Hebru Brantley

Empowering, Afrofuturist visions inspired by Pop Art and notions of heroism.

head shot of Hebru Brantley in his studio wearing black long sleeved top with hands held together
Hebru Brantley sat on a desk alongside two of his sculptures
Hebru Brantley walking through large studio space surrounded by three large sculptures of his
7 images

Hebru Brantley was born in 1981 in Chicago, where he continues to live and work.

Collaborations

The artist has collaborated with and received commissions from a host of instantly recognisable brands including Nike, Lacoste, Nickelodeon, NBA, Redbull, BE@RBRICK, Hublot and Adidas.

Did you know?

Among his notable collectors are celebrities LeBron James, Beyonce and Jay-Z, Lenny Kravitz and George Lucas.

Follow up

Love this artist’s work?
Let us know by signing up for updates, and you’ll be the first to hear about future collaborations and releases.

Exclusively on Avant Arte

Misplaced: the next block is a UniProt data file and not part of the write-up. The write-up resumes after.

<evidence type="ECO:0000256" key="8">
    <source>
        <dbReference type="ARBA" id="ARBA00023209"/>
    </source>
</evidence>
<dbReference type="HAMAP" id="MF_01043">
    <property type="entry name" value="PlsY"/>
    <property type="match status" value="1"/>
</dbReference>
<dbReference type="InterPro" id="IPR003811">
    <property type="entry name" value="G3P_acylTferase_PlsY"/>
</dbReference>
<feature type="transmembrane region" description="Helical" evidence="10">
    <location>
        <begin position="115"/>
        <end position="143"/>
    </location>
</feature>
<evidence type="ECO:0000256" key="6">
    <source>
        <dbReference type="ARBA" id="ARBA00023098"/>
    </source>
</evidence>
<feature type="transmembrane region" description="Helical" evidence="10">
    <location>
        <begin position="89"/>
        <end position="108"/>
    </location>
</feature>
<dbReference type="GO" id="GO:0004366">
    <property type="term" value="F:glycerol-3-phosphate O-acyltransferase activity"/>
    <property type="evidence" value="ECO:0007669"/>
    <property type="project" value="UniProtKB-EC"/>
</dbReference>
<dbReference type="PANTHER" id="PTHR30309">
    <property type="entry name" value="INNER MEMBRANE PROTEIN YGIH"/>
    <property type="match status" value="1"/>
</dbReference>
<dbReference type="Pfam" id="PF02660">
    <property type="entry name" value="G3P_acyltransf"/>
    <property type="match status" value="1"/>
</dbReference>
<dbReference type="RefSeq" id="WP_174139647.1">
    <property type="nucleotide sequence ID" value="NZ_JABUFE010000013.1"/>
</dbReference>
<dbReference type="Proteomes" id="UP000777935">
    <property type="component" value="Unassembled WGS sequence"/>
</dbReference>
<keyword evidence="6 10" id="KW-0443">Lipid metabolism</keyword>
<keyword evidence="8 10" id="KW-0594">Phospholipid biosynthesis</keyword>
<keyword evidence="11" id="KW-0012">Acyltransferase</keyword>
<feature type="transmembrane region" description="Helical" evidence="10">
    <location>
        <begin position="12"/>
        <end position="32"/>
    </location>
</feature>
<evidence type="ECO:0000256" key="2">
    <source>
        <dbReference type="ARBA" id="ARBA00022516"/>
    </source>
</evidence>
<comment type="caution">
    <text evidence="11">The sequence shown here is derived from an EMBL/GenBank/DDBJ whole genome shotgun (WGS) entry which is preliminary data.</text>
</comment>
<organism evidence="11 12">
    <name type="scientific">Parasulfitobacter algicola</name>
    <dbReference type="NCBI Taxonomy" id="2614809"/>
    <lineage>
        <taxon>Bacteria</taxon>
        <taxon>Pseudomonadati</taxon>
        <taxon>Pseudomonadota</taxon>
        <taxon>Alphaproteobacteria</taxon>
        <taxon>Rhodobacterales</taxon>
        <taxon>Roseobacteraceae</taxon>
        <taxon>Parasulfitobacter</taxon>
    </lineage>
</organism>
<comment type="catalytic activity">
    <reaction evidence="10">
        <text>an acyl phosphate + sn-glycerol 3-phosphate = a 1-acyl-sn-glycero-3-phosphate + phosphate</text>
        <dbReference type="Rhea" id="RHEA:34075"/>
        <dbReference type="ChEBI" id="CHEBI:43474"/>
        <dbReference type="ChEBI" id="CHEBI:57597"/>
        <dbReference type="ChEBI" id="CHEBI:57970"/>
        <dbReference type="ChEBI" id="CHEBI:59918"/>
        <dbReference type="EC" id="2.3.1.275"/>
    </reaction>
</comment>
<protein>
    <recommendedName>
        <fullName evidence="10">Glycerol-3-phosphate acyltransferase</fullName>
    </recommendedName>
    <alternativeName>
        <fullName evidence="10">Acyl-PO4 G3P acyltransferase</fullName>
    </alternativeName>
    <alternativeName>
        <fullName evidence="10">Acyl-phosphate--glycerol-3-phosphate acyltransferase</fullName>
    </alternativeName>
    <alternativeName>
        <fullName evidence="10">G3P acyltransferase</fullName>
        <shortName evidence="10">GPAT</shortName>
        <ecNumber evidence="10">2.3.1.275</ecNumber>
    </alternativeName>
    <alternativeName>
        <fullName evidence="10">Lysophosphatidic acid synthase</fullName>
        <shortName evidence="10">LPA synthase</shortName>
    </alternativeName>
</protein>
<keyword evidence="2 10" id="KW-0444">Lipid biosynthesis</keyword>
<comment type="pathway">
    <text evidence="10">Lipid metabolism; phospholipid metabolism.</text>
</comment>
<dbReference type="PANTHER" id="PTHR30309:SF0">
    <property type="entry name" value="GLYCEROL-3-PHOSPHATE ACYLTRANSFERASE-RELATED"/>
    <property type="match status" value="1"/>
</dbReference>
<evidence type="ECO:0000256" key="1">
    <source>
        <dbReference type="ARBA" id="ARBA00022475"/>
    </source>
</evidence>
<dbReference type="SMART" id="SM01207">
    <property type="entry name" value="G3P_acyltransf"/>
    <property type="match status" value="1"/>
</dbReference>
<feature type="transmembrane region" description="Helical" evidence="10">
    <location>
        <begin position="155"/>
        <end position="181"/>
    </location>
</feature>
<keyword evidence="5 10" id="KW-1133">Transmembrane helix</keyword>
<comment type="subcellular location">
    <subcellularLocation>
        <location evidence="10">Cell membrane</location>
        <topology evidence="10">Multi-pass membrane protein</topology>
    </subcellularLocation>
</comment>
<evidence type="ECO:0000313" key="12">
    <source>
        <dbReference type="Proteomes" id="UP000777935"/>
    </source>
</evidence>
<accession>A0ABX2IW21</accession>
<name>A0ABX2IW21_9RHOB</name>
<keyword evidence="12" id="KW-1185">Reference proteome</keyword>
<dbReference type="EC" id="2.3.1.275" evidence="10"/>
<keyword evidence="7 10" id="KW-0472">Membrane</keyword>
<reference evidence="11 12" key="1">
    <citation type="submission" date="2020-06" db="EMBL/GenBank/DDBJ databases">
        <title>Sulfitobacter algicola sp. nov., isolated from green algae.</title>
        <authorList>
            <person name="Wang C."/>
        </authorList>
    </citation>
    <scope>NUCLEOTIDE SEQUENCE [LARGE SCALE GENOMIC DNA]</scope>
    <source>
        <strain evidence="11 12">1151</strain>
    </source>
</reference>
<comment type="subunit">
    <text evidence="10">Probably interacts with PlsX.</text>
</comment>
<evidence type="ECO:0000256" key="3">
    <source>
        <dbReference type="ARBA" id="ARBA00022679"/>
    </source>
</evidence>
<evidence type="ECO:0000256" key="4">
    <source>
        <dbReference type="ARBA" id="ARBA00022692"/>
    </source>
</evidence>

Practice overview

Brantley’s trademark superheroes appear across canvas, murals and sculpture. The young characters are headstrong and ambitious, often adorned in suits and masks that reference fictional icons like Batman and the Incredible Hulk. As a child, Brantley did not see himself or his friends represented in the comic books and sci-fi stories that he loved. The majority of the narratives centred around one all-powerful figure who was the incarnation of a white male. Critical of this, Brantley translates all that he admires about superheroes into archetypal characters who represent people of colour in an amalgamation of street art, Manga and Pop Art. In parallel, Brantley also paints his artistic heroes, with Jean Michel Basquiat and Andy Warhol making appearances on canvas.

The Watch (2013) is a public installation on Michigan Avenue in the heart of Chicago’s art district. Having grown up in Chicago, Brantley uses the public sculpture to highlight the beauty of the city and its people, while also acknowledging the difficulties and violences for young communities within it. In addition, the character’s oversized pilot goggles reference The Tuskegee Airmen, the first group of African American and Caribbean-born pilots who fought in the Second World War. By incorporating these fragments of lived reality into fantastical storylines, Brantley continues the legacies of Afrofuturism to imagine new possible futures.

“Ultimately, I want to leave people with a good feeling, I want to engage with that light the people let go dim within them.”Hebru Brantley